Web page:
Archive: June, 2011
Troy Graham, Inquirer Staff Writer
The final tally on which Council members are going to accept the 1.9 percent cost-of-living raise they are entitled to collect starting July 1 is now available.
We wrote in today's print story, found here, that 10 of the 17 members are returning the raise to the city's general fund or donating the money (about $2,300 for most members) to charity. (Ignore the slight math error early in the story that suggests there are 18 Council members. If Heard in the Hall was good at math, we wouldn't be journalists.)
As of Wednesday, four Council members were taking the raise - Blondell Reynolds Brown, Maria Quinones Sanchez, Frank Rizzo and Frank DiCicco - and three members hadn't yet informed the Council President's office of what they wanted to do with the money.
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It's that time of the year again: The post-belt-tightening-budget season when City Council members, who just agreed for the second straight year to raise property taxes in Philadelphia, must declare whether they will now accept a cost-of-living salary increase for themselves - or not.
Council President Anna C. Verna's office advised members they have until Wednesday at 5 p.m. to decide whether they will (a) indeed accept in their paychecks what this year is a 1.9 percent COLA; or (b) deduct the extra money and return it to the city's general fund or to a pet charity or cause; or (c) accept just a portion of the COLA and direct the rest elsewhere.
Any member who does not respond will simply get the COLA. (With the COLA, the new salary of most Council members would be $120,232, up from $117,991 last year; salaries are slightly higher for the five members of Council leadership.)
Wealthy businessman Tom Knox says he won't run for mayor in November - and has changed his voter registration back to Democrat from Independent.
Knox - who came in second to Nutter in the 2007 mayor's race - had switched to Independent before last month's primary. The reason, he said then, was so he would be positioned to challenge T. Milton Street Sr., Nutter's only rival, in case Street won.
Well, that didn't happen, so Knox this afternoon said he was keeping his word.
Troy Graham, Inquirer Staff Writer
Lost in the hustle of Thursday's last Council session before the summer recess (including the passing of the city budget and a property tax hike, plus the mayor's veto of DROP reform) was the final passage of two bills that sparked considerable debate and drew protesters to City Hall.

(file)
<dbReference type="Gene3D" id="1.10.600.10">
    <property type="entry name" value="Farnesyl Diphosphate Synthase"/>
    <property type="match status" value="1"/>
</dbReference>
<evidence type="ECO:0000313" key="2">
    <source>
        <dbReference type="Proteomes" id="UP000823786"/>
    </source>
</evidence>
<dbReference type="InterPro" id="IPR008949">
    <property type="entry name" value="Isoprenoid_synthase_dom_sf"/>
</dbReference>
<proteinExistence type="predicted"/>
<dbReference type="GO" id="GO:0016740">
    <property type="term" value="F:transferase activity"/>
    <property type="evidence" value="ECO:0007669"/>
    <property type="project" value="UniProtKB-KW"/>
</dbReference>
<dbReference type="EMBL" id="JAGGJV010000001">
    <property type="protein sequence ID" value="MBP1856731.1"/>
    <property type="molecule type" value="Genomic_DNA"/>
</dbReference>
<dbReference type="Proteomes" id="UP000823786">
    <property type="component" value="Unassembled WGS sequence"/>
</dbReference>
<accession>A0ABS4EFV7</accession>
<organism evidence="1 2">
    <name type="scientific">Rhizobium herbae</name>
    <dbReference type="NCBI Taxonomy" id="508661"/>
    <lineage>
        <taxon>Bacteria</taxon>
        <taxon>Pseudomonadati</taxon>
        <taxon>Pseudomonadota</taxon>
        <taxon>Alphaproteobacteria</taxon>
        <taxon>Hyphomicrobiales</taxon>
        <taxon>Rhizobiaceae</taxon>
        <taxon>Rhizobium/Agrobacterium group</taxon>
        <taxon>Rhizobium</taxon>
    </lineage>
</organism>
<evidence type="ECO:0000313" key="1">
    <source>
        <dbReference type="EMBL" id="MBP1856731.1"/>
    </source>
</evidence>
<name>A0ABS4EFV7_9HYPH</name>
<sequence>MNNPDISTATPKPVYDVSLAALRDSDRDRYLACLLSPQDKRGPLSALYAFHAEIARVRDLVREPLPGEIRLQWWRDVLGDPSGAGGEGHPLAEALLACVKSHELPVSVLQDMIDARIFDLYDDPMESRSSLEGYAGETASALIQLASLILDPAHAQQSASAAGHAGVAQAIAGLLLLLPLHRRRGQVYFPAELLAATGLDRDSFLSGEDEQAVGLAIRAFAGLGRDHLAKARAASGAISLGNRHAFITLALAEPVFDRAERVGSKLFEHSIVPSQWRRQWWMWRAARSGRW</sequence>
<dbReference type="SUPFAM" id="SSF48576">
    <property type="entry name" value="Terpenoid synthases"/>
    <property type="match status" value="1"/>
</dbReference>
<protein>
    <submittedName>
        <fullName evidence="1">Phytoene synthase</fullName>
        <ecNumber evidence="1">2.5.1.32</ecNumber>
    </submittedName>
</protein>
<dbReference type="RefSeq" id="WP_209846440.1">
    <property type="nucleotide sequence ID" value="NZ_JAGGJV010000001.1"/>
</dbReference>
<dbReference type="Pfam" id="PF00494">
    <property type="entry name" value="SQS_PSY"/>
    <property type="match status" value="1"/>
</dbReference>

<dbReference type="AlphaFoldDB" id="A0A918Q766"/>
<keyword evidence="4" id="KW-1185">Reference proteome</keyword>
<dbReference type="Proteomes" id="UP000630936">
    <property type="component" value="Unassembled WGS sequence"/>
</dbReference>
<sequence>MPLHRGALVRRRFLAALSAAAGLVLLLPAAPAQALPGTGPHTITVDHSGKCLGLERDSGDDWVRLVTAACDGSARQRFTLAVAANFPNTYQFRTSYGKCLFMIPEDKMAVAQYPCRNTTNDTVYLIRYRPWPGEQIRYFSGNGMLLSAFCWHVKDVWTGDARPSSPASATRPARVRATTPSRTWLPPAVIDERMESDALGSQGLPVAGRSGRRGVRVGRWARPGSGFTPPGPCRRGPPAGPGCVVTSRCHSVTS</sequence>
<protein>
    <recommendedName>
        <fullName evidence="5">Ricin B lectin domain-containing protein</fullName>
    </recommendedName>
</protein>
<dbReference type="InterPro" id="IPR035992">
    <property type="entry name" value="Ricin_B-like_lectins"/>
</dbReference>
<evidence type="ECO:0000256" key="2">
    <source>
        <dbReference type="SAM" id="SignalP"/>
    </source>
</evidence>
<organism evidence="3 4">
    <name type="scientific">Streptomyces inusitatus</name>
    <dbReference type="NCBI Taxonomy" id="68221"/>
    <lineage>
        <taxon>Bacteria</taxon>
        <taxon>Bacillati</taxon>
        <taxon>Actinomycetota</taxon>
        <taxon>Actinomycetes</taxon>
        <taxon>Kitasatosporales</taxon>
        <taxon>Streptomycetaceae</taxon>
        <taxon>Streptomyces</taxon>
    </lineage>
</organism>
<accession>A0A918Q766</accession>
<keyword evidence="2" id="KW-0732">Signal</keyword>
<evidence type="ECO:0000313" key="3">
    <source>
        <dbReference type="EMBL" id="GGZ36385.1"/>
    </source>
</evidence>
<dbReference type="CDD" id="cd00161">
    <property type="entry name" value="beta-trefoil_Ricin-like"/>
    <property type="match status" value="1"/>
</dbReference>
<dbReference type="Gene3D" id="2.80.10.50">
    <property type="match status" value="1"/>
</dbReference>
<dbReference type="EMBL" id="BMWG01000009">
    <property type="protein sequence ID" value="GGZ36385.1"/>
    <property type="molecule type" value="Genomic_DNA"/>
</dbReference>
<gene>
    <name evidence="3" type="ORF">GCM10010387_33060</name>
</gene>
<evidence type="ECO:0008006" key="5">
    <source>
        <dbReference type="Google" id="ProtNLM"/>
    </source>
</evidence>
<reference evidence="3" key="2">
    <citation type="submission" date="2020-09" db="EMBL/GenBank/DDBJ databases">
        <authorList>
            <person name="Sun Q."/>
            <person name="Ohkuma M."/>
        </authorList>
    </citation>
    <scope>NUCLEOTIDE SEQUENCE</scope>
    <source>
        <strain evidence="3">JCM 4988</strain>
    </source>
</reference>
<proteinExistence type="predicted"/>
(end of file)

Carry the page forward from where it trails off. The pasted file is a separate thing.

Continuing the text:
Both were sponsored by Councilman Frank DiCicco and concerned the economic health of Center City.
One creates a commercial advertising district in Market East, allowing developers to erect digital billboards several stories tall if they invest at least $10 million in the properties. The area east of City Hall has been depressed for decades despite being home to a number of historically significant buildings. Anti-billboard activists and some neighborhood opponents feared a gawdier version of Times Square would be the result.
Newsflash! There IS a mayor's race going on! And there is a Republican party in Philadelphia!
With City Council members poised this morning to give final approval to a property tax hike as a means of funding the city's schools, a handful of Republicans are passing out no-tax flyers at the Northeast corner of City Hall, and some other nearby spots.
Mayor Nutter, a Democrat, backs the property tax increase, though a sugary-drinks tax was his first choice.
Two notaries connected to allegations of fraud in last year's elections for Republican committemen have permanently surrendered their notary licenses after an investigation by the state of Pennsylvania.
Carmella Fitzpatrick, who works for Republican City Committee, and Jeanine DiGiannantonio, who works for the Philadelphia Parking Authority, a haven for GOP patronage jobs, both turned in their notary licenses after an investigation by the state into questionable signatures on petitions in races for Republican Committeeman in May 2010.
Fitzpatrick and DiGiannantonio notarized the petitions during an intense battle for control over the Republican City Committee, run by Michael Meehan, the third generation of his family to have that role. Committemen elect ward leaders, who, in turn elect the party's top leader.
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